Well done on reviving your Drobo, it may have many years left.

Thanks! I’m probably going to need to do this in a year or so to my 4 bay which is around 3 years old. It’s been going like a champion since day one.

I like the Drobo. Just stick some HDDs into it and it works. If a HDD fails, red light, just replace it. I also have a 5N and it does what I need: share storage on the network. I don’t need all the bells and whistles on my NAS, I run services on a Mac mini. I just wish for better service and more speed, especially on the DAS.

I like the way the Drobo lets you use hard drives of different space capacities and being able to pop out a failed drive, insert a new one and be back in business. However there is ONE problem with Drobo and that is having ONLY one Drobo. If the Drobo hardware fails all you are left with is a nice group of hard drives that you can’t access until you acquire a new Drobo unit. I removed my Drobo for that reason. I couldn’t afford to have a spare Drobo as a hot spare or pay Drobo for a maintenance contract. I also had a fan noise problem with my Drobo about four months after I purchased it and Drobo did sent me a new unit since mine was still under warranty.

Data should be backed up. So, if the Drobo (or whatever device) fails, you still have…your backup .

Any reason the new fan would start up immediately when I plugged in the power adapter, and turn off when I turn on the Drobo? I have no idea what could have gone wrong, but even the old one does that now with or without drives… I’m going crazy :frowning:

I’m having the same exact issue today. Replaced the fan with the exact same Sunon model just now and when I plug in the Drobo the fan spins for a few seconds them stops when Drobo boots up. Then it never comes back on and Drobo overheats and shuts down. Did your ever solve your issue?

April 2020 update. I had the same problem and consulted an engineer in my family. Was able to order the exact fan, ADDA Corp, Model AD1212HB-A71GL from See Had the fan the next day and no problems installing. Only had to strip and fuse the two fan wires, but no extra wires to deal with. Your instructions to get into the box and to the fan were very helpful. Sure beats buying a whole new unit - which I understand are hard to get right now. Seems to be running great, but will watch for overheating over the next few days.

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The ADDA fan (exact model) doesn’t work for my 5D :frowning:
The fan only moved a little bit when I plug in power adapter and a little bit when I switch on Drobo, any clue?

Thanks for this write-up. One question though. you mentioned pressing from the inside to remove the reinvest. I did this, but I’m not seeing how to replace them. (I think I broke one of them in an attempt to put it back in place.). Are they single use only? If so, do replacements typically come with a replacement fan, or where would I order more?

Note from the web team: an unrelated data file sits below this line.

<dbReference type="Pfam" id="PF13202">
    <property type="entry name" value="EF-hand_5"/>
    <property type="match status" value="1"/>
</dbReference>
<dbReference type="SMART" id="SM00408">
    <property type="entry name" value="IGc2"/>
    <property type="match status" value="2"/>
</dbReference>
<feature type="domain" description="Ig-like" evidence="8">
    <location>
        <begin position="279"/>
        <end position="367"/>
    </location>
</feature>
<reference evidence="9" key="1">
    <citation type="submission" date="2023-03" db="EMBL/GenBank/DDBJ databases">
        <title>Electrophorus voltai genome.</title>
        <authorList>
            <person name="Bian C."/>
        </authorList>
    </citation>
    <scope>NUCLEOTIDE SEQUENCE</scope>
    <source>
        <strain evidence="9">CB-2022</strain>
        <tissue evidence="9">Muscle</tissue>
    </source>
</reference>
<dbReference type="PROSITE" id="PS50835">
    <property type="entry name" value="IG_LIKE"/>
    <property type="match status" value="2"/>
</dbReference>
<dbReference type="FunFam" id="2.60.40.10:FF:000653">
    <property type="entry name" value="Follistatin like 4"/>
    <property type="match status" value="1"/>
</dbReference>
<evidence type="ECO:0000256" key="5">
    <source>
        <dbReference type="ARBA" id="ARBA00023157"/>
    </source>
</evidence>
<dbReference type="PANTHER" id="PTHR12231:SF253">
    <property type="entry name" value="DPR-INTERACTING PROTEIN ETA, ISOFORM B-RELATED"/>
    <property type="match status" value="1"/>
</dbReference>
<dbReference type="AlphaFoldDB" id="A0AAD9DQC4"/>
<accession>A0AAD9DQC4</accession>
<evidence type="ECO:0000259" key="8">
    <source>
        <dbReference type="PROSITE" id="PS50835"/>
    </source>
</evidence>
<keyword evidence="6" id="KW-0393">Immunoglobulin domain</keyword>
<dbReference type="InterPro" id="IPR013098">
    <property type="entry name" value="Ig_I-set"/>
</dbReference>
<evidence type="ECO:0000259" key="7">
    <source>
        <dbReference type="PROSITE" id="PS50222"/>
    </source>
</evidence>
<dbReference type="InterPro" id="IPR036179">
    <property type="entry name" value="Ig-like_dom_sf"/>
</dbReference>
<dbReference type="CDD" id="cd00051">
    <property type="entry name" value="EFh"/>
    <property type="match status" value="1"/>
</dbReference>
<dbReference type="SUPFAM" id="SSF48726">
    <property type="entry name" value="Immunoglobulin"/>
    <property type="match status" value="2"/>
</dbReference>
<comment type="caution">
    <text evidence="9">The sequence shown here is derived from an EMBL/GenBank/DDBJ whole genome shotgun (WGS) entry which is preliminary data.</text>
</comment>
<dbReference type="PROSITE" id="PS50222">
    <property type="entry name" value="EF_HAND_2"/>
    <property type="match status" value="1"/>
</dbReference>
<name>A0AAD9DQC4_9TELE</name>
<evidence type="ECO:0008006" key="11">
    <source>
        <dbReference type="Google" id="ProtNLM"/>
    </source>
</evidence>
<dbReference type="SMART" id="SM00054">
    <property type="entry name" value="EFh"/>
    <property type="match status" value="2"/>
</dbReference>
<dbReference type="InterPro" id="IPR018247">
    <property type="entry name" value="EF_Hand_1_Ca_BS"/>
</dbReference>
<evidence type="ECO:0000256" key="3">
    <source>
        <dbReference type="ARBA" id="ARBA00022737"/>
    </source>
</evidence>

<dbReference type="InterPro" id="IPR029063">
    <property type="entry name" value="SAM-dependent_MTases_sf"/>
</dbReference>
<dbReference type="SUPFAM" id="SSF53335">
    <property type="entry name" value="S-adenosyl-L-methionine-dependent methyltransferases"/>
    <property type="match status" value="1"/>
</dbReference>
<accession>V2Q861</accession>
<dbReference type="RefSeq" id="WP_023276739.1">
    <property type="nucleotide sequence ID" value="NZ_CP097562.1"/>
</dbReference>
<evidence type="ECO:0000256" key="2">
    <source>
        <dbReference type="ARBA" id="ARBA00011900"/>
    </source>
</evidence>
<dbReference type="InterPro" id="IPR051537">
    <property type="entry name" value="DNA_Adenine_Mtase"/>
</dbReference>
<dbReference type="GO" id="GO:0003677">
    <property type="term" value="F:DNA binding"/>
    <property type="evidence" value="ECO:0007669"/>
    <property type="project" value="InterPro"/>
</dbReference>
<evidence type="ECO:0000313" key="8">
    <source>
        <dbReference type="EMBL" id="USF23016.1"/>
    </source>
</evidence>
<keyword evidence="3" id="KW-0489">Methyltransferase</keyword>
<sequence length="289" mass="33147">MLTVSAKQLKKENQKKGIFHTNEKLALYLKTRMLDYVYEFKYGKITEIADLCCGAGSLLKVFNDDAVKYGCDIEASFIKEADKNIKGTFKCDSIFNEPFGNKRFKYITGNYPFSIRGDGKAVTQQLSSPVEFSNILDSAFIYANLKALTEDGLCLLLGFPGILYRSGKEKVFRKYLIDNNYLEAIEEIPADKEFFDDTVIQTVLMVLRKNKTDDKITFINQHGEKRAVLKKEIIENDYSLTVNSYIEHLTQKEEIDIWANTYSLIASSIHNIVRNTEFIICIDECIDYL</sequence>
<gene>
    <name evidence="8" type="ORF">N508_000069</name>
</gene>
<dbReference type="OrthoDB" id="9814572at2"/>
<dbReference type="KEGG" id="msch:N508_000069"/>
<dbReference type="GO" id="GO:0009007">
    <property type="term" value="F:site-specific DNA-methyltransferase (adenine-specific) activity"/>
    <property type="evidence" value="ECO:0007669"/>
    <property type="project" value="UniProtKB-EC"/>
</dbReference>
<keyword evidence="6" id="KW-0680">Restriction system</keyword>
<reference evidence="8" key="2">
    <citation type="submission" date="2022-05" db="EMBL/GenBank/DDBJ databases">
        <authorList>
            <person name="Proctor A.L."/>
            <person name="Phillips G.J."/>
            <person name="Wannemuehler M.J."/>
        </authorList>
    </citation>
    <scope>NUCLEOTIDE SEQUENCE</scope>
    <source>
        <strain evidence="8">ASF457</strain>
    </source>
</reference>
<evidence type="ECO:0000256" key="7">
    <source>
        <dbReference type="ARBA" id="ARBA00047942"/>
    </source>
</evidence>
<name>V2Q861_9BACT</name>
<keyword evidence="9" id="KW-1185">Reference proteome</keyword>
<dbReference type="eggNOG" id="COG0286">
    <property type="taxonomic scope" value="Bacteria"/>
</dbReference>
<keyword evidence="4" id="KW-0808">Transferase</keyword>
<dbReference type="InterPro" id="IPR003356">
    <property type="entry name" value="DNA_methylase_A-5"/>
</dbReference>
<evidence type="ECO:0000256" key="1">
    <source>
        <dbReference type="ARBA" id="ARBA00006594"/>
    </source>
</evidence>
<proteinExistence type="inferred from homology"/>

Also, on Amazon, I see 12V 2-pin fans… would they not be the proper replacement (shout requiring the rewiring?

Did you re-wire the fan?

Side story.

My DAS 4-bay Drobos were sounding louder than usual, so I decided it was time to unplug and blow any dirt off the fans (as I have before). When I reconnected, I guess 1 drive wasn’t snapped in all the way, so it immediately went into protection mode. When the that was completed (and the drive back in) it said one of the drives went bad. I was able to reformat the drive, and it seemed ok. I put it into the older Drobo and it freaked out again (and did data protection for 80 hours, even though I put the original drive back). I think this happened to me previously, where a drive won’t work in Drobo, but works fine formatted. Can’t wait to move to a different system.

I recently did a similar fan replacement on my drobo 5D. I did however not go through the hassle of resoldering fan connectors. I got myself an external fan controller and just plugged the new fan into that. Now I can adjust the fan speed with ambient temperature and load if needed.

I had intermittent problems with my drobo for a while and the fan replacement was part of my attempts to mitigate those problems. Recently one of the drives died completely and that drive seems to have been the source of most of my problems. I contemplated replacing the drobo but I get 180 Mb/s read and write speeds and thats pretty ok for such an old device. I am going to replace a few more drives and run the drobo for a few more years. The money I save will go in to the Apple silicone Mac pro jar. It is probably going to need all the spare change I can give it.

In reply to my question re: 2-pin fans… I ordered a 2-pin fan, and then discovered that the Drobo, while only using 2 of the pins, uses a 3-pin connector… so I’m going to have to splice them anyway.

Rather curious as to whether a “real” 3-pin fan might perform better (perhaps Drobo save a buck or so by putting in a two pin fan)

3 wires: PWM control. Not implemented in the Drobo. PWM is used to control fan speed.

Thanks… somewhat suspected that. I would assume, that, if unimplemented, I could just plug in the three pin connector and the third wire would be “dead”. No need to clip it or do any modification. Is that a valid assumption? (Maybe I just need to go read up on all the two three and 4 pin fans and how they all work. Seems alike a lot of pain just to replace a noisy fan though)